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By: Iris Marzolf, Venture Outdoors Photography Intern
Originally posted on Pittsburgh Play Collaborative as a Member Blog.

What does being outside mean to you? Take a moment and think. Maybe it’s a sanctuary—a place to escape a high-crime neighborhood, leave the city and smell fresh air, or just be free.

For me, the outdoors means fun. As a little girl I was painfully shy, and the outdoors was one of the only places I could relax. Moving around took my mind off being self-conscious, and I could play with other kids without feeling anxiety. Most of my happy childhood memories are from playing outside with my sisters. Whether it be sliding around in mud, catching fireflies, raking leaves, or throwing snowballs, there was something fun to do no matter the season. Play and the outdoors go hand in hand.

Upon hearing “play,” the average person probably thinks of little kids with their toys or games like tag. However, play isn’t just for kids. Adults “play” by joking around, taking walks with friends, throwing a Frisbee, or virtually anything that stimulates creativity and allows a break from life’s responsibilities. Play in general is important as it relieves stress, keeps the mind and body young, and builds or improves relationships. Play outside is even more valuable. It ramps up health benefits through exercise, gives you the chance to socialize with other people, and allows you to gain appreciation and respect for the environment.

Sadly, not everyone has the ability or luxury to get outside. That’s where programs like Venture Outdoors come in. Venture Outdoors believes everyone deserves the chance to experience how fun the outdoors can be. They organize programs, provide equipment, and offer guidance and inspiration so that people are able to do so. It’s not just about getting exercise and reducing stress, it’s about experiencing new things and making connections and good memories. They offer numerous youth programs which allow kids to socialize and play games with their peers outside, or get experience trying new outdoor activities they might not normally do with their families such as snowshoeing and kayaking. It’s like a reward at the end of the school day. However, Venture Outdoors isn’t only kid-focused; it gives people of all ages the opportunity to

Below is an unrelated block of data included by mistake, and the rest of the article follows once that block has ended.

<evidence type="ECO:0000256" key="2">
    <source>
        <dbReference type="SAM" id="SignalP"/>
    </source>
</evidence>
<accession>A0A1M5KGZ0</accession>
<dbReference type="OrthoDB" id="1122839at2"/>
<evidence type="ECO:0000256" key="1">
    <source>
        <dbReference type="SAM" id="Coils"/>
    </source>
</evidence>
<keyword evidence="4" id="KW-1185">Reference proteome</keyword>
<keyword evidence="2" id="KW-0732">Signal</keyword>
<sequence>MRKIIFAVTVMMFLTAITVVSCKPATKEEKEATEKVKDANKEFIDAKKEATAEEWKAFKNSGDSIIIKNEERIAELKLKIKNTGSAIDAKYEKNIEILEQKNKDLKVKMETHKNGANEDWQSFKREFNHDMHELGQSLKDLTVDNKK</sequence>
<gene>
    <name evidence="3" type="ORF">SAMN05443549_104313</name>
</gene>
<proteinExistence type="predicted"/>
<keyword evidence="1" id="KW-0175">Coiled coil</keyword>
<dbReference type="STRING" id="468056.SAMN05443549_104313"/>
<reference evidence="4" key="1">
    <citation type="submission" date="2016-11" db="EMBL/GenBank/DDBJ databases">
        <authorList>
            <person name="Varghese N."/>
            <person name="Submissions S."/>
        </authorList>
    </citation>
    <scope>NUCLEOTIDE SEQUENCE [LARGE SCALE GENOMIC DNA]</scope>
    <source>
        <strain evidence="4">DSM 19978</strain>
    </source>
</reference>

PLAY by meeting new people, getting out of their comfort zones, experiencing new things, and taking a break from their daily obligations.


This was taken on a Beginner Snowshoeing trip at Laurel Summit in January. The woman in front told me she was used to staying indoors during the winter, but she decided to seize the opportunity to try snowshoeing on a Venture Outdoors program. During the trip, she was all smiles—chatting with the people near her, enjoying the blue sky and sun—and by the end, she proclaimed that snowshoeing was her new favorite winter activity.


This was at a youth program Kayak workshop. The little boy pictured above had never kayaked before and loved every minute of it.


In the words of George Bernard Shaw, “We don’t stop playing because we grow old; we grow old because we stop playing.” Maybe people are afraid to put themselves out there and try something different or worry that “playing” will make them seem childish. It’s supportive having a group of people who all want to have fun and do the same activity, and Venture Outdoors gives that support.

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